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September 19, 2013 / Joanne Yeck

Remembering Summers in Buckingham County


Recently, Thomas Archer Saunders, Jr. commented at Slate River Ramblings, remembering his summer experiences in Buckingham County.  Tom’s mother, Lucille Davidson Saunders, is the daughter of Benjamin “Ovid” Davidson, of Davidson’s Orchard. During World War II, Ovid hired German POWs and owned two paintings made by a prisoner who signed his work Pet. Schmitz.  One was a painting of Mount Vernon; the other was of Monticello.

For those of you who wanted more details about the peaches grown in the county, here is what Tom had to say:

Regarding Davidson’s Orchard, I worked there each summer during the peach harvest in the mid 60′s, probably from 1963-1966. I would spend most of the month of August there “helping out,” but sometimes just getting in the way.

Someone asked about the varieties of peaches that were raised. They included Georgia Belles (a free stone white meat peach that bruised easily, but were highly prized by many for their flavor), Elbertas (a yellow free stone peach – they had more of these trees than any other variety), Redskin (a few of these – they got ripe earlier than the Georgia Belles or Elbertas) and a Jones peach that was a new variety (the Jones peach was a free stone yellow meat peach that grew larger than the Elbertas and had less fuzz, making it much more attractive to the eye).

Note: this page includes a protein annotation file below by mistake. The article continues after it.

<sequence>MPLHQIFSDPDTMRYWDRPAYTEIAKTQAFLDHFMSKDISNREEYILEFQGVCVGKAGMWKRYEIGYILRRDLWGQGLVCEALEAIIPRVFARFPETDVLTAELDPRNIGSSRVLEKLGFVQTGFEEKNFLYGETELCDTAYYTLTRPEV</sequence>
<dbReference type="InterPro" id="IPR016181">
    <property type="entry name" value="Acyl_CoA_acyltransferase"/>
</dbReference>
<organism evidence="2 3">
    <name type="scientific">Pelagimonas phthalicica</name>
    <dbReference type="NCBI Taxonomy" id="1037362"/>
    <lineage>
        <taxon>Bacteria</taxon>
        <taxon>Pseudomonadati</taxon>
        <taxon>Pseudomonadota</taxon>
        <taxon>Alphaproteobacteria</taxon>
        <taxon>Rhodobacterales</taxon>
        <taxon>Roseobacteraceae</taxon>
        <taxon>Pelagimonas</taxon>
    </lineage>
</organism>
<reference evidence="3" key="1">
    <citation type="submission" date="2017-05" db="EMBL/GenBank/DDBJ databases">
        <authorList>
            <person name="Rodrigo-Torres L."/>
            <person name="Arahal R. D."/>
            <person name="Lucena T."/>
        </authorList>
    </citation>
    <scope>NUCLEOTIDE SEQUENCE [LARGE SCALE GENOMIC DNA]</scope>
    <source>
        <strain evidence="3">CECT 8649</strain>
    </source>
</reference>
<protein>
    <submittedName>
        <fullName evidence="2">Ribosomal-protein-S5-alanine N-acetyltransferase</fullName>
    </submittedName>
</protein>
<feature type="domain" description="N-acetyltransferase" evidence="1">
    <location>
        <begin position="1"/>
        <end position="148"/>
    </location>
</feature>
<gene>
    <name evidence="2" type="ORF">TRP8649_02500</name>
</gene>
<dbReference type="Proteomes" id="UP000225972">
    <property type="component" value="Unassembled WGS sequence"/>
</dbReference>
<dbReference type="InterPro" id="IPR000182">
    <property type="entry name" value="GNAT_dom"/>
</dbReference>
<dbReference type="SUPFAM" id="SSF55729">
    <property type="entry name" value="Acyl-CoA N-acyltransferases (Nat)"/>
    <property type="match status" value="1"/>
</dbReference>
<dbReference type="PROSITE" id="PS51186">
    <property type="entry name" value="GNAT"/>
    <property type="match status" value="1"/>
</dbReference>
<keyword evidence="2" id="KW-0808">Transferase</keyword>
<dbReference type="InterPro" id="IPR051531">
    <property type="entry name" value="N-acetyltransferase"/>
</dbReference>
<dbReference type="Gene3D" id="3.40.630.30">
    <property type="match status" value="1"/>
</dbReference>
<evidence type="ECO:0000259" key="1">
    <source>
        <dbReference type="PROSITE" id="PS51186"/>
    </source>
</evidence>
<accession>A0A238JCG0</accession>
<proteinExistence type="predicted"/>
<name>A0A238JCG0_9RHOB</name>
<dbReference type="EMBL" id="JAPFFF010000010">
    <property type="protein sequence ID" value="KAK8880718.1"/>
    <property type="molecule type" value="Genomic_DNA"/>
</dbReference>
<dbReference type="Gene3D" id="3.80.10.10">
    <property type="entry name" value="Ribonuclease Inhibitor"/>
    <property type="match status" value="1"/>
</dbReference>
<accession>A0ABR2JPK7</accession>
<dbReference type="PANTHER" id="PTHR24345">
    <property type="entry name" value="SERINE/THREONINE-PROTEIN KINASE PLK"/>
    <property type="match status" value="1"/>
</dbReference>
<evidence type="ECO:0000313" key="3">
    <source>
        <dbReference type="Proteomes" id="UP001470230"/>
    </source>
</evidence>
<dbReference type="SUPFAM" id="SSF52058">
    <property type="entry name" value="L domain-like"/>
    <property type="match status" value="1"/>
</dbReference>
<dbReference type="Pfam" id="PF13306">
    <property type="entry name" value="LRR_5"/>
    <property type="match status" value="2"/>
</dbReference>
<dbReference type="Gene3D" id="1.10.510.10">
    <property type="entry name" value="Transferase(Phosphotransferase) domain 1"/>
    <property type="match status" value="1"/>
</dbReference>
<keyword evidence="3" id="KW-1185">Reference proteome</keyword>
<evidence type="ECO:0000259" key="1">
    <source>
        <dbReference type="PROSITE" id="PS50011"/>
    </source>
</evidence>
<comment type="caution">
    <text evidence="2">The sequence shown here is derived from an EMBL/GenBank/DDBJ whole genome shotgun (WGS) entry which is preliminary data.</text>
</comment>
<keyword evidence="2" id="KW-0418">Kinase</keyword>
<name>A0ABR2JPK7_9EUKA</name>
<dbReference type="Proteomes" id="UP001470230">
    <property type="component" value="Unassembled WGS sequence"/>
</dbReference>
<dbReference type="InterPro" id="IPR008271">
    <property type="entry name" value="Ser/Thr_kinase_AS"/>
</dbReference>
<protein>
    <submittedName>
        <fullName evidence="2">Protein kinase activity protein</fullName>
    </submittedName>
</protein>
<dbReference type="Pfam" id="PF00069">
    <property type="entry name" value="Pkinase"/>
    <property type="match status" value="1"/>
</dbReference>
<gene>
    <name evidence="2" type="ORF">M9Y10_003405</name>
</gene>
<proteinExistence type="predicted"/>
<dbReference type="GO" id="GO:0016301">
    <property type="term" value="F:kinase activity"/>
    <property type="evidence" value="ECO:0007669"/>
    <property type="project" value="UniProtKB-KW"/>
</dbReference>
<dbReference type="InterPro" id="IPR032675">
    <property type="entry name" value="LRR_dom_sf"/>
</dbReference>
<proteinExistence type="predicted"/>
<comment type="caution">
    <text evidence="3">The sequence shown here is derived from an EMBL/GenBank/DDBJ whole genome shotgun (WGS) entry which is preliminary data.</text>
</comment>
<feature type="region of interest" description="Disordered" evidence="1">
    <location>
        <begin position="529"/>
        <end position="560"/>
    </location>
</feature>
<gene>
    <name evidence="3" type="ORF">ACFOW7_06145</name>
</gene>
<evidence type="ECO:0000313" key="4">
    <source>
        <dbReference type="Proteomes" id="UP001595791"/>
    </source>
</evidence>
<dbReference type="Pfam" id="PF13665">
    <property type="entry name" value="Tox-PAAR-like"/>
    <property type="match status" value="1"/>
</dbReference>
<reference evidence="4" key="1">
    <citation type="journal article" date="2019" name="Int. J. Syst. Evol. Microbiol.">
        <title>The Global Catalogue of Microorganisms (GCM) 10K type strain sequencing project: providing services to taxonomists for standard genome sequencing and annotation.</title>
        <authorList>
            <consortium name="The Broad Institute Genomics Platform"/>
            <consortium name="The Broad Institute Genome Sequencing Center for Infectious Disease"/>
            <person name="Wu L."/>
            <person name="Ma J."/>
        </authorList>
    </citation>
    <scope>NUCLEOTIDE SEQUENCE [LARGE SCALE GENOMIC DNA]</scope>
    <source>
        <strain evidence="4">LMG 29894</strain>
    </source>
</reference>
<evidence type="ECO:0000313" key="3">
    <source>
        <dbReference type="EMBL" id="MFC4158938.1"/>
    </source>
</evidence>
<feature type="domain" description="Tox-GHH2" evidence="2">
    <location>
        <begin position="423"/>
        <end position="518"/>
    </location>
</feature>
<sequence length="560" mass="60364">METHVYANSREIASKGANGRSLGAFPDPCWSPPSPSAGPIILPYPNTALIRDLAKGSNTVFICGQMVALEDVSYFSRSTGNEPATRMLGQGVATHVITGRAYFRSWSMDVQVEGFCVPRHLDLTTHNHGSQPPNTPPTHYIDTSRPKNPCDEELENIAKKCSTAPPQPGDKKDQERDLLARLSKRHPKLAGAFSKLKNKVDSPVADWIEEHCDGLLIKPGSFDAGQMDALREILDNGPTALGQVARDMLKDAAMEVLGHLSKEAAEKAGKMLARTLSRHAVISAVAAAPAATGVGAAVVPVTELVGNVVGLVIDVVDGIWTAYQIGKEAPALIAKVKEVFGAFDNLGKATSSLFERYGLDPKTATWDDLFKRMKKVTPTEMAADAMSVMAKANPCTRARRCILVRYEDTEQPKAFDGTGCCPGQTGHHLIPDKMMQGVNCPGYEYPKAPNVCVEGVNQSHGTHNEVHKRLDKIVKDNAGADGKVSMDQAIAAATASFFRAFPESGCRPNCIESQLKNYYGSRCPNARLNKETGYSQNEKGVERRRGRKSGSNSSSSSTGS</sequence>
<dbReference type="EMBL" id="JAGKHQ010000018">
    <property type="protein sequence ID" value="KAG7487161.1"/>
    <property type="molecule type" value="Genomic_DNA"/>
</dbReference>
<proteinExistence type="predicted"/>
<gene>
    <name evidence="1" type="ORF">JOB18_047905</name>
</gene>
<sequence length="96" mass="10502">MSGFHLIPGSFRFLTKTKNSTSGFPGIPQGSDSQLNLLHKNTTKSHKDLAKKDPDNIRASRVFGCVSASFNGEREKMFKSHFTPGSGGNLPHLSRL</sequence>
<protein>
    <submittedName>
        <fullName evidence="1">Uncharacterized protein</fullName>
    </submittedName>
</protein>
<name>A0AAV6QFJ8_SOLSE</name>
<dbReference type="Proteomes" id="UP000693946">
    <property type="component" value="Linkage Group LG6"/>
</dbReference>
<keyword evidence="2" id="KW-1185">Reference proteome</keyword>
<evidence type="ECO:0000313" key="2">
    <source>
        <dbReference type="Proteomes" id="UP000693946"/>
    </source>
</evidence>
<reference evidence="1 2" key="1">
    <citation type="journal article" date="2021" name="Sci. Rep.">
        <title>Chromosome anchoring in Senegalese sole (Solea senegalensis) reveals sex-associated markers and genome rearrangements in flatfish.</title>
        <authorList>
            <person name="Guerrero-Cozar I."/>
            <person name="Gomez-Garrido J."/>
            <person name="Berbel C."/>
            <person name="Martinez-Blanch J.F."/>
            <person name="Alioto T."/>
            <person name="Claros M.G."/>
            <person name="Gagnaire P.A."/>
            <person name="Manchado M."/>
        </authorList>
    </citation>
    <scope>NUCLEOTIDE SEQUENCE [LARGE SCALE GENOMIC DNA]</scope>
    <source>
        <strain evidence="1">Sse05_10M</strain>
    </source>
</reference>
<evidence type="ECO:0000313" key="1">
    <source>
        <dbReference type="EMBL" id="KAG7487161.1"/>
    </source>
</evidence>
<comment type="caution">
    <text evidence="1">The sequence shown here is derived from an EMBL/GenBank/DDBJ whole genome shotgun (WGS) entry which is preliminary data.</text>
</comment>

When I helped out there I had very little appreciation for the hard work it took to make a living raising peaches and apples. I look back on my experiences there with much pleasure. I have talked with my cousin, Ellett Snead (also Benjamin Ovid Davidson’s grandson) about writing down our memories of the orchard. A lot of good men worked there and there are a lot of good stories we remember. Ellett lived in Fluvanna and grew up at the orchard. I did not grow up in Buckingham, but visited often.

As you know, the orchard cold storage building, equipment sheds, grading shed etc. were located on US 15 between Avon and Dillwyn. The time I spent there was before the days of the interstate highway system. Davidson’s Orchard was a popular stopping place of many out of state travelers heading south to Florida or into the northeast. It also drew customers from all over central VA.

The Davidson brothers advertised on WRVA radio in Richmond. It was always a big deal when the radio station came to visit. Local folks bought peaches and apples by the bushel. Many of them canned the peaches. A bushel of Jones peaches went for $5.00, the Georgia Belles $4.00 and the Elbertas $3.50. A large portion of the harvest was sold to the public from the cold storage location on US 15, but part of the crop was also sold by the tractor trailer load to ice cream companies, baby food companies and grocery stores. Less desirable peaches or those that had gotten too ripe were trucked to a company in Petersburg that used them to make peach wine.